Report Euromyths (5/10)

EU remains a selective club

The EU already has twenty-seven members, and more are knocking on the door. But isn't the process of enlargement undermining its founding principles and energies? De Groene Amsterdammer continues its series on euromyths.

Published on 27 July 2012 at 11:08

The metaphor of the runaway train without brakes. The fear of a European Union that includes not only Turkey, but also the Ukraine, Georgia and Farawayistan as member states. Impossible to administer, diluted due to differences in culture and economic development.

This fear is fed by the fact that there is no hard eastern border, and that expansion appears to be the core business of the Union. Peace, safety and stability through integration. After 1989 the expansion with twelve member states just had to happen, even if everyone knew that certain candidate member states were not yet ready.

According to some people this meant the train had left the station. Not only because it de facto confirmed that expansion is purely a political matter, but also because the character of the Union changed in such way that adding even more countries really didn't matter that much any more.

And indeed: there are four more candidate member states engaged in official accession talks (Croatia, Macedonia, Montenegro and Serbia) and two other Balkan countries that are eligible (Albania and Bosnia-Herzegovina, if it doesn't fall apart). These countries are practically in the heart of Europe. “Moreover,” says Belgian political scientist Hendrik Vos, “if countries do end up doing the homework we asked them to do year ago, then it is difficult to say: just wait a while longer.”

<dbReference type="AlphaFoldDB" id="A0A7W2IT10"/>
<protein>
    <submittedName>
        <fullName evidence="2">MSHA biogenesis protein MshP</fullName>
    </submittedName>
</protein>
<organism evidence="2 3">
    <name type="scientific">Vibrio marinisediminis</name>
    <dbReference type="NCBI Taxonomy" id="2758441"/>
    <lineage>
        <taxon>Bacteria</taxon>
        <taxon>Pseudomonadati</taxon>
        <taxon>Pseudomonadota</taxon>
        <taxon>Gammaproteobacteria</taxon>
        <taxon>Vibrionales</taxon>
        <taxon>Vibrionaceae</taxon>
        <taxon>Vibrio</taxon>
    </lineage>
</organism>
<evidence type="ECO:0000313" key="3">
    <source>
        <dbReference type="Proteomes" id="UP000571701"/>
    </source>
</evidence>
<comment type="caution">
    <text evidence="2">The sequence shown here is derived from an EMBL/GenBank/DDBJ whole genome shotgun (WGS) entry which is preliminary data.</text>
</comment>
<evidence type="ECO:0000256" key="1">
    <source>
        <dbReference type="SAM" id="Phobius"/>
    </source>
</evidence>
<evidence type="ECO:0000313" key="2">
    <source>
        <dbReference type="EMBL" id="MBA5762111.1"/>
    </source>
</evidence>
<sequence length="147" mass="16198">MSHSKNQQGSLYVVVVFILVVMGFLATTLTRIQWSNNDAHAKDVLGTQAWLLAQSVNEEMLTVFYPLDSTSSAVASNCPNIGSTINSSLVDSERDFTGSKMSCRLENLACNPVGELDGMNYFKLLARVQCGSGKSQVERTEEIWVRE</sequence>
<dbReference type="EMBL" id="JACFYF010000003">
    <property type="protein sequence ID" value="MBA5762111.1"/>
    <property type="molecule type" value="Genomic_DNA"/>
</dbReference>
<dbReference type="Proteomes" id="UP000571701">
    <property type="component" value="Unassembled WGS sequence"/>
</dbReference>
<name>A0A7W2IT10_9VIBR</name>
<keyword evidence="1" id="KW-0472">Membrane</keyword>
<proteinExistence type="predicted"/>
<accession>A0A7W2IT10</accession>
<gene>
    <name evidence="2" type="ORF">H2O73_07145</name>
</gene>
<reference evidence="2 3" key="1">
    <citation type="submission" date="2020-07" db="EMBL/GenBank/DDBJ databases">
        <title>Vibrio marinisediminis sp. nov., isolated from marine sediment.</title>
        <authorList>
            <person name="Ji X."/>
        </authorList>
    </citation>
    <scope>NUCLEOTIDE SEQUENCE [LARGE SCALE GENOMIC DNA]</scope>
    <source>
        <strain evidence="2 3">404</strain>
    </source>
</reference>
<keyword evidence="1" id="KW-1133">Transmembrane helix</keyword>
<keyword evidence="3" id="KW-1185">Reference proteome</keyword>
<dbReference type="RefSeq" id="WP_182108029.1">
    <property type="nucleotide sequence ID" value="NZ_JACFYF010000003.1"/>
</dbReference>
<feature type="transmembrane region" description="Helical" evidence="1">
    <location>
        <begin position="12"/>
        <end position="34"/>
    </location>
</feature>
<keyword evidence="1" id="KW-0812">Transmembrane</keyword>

There is a lot of discussion about whether the border is determined by geography, democracy, politicians or the voters. The answer: by all of them. That is why the idea that the Union is continually expanding is not correct.

Every national parliament has a veto right

Starting with geography. While there may not be an eastern border, there is a clear southern border. When it comes to democracy reference is always made to the Copenhagen criteria, the accession requirements such as the rule of law, fair elections, respect for human rights and something as vague as ‘shared values’.

According to europhiles, Europa welcomes the countries which are willing to embrace those values. But even according to Josef Janning, director of Studies with the European Policy Center and proponent of expansion, this also means that Russia and Turkey, for example, will never join. “Because they see themselves as special and do not want to function under anyone else's rules.”

And then the politicians. “You have to see where the ability to run a functional administration stops, with how many countries you can make laws together,” says Vos, who wrote two books about decision making in the EU. This limit seems to have been reached.

In addition, every national parliament has a veto right. This means that in the end public opinion is the ultimate brake on expansion. And in many countries the public no longer supports a bigger Europe. The time that accession could be bought off through economic growth is over.

Read Euromyths Part 4

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